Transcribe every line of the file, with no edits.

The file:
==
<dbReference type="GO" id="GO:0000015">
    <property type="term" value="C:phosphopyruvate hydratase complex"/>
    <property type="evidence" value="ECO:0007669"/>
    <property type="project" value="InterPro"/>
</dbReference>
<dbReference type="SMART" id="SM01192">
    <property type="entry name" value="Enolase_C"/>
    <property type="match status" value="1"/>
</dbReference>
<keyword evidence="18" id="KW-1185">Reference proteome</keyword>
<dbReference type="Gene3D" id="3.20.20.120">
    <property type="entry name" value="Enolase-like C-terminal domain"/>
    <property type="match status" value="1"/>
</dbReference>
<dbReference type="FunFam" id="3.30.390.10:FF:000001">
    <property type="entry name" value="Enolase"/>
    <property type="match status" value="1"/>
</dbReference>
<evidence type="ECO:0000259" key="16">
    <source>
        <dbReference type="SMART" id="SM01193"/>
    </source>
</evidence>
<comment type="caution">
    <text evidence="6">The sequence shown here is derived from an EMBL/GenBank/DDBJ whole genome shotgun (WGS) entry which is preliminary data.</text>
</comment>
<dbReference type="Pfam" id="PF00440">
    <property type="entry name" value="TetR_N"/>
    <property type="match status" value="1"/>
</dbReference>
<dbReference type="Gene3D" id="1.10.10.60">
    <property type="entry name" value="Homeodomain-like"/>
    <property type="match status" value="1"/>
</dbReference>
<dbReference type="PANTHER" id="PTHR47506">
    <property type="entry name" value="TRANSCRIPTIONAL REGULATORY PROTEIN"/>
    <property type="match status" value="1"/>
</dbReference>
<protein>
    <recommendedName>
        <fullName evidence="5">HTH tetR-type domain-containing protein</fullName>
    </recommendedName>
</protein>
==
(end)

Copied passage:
<dbReference type="GO" id="GO:0000015">
    <property type="term" value="C:phosphopyruvate hydratase complex"/>
    <property type="evidence" value="ECO:0007669"/>
    <property type="project" value="InterPro"/>
</dbReference>
<dbReference type="SMART" id="SM01192">
    <property type="entry name" value="Enolase_C"/>
    <property type="match status" value="1"/>
</dbReference>
<keyword evidence="18" id="KW-1185">Reference proteome</keyword>
<dbReference type="Gene3D" id="3.20.20.120">
    <property type="entry name" value="Enolase-like C-terminal domain"/>
    <property type="match status" value="1"/>
</dbReference>
<dbReference type="FunFam" id="3.30.390.10:FF:000001">
    <property type="entry name" value="Enolase"/>
    <property type="match status" value="1"/>
</dbReference>
<evidence type="ECO:0000259" key="16">
    <source>
        <dbReference type="SMART" id="SM01193"/>
    </source>
</evidence>
<comment type="caution">
    <text evidence="6">The sequence shown here is derived from an EMBL/GenBank/DDBJ whole genome shotgun (WGS) entry which is preliminary data.</text>
</comment>
<dbReference type="Pfam" id="PF00440">
    <property type="entry name" value="TetR_N"/>
    <property type="match status" value="1"/>
</dbReference>
<dbReference type="Gene3D" id="1.10.10.60">
    <property type="entry name" value="Homeodomain-like"/>
    <property type="match status" value="1"/>
</dbReference>
<dbReference type="PANTHER" id="PTHR47506">
    <property type="entry name" value="TRANSCRIPTIONAL REGULATORY PROTEIN"/>
    <property type="match status" value="1"/>
</dbReference>
<protein>
    <recommendedName>
        <fullName evidence="5">HTH tetR-type domain-containing protein</fullName>
    </recommendedName>
</protein>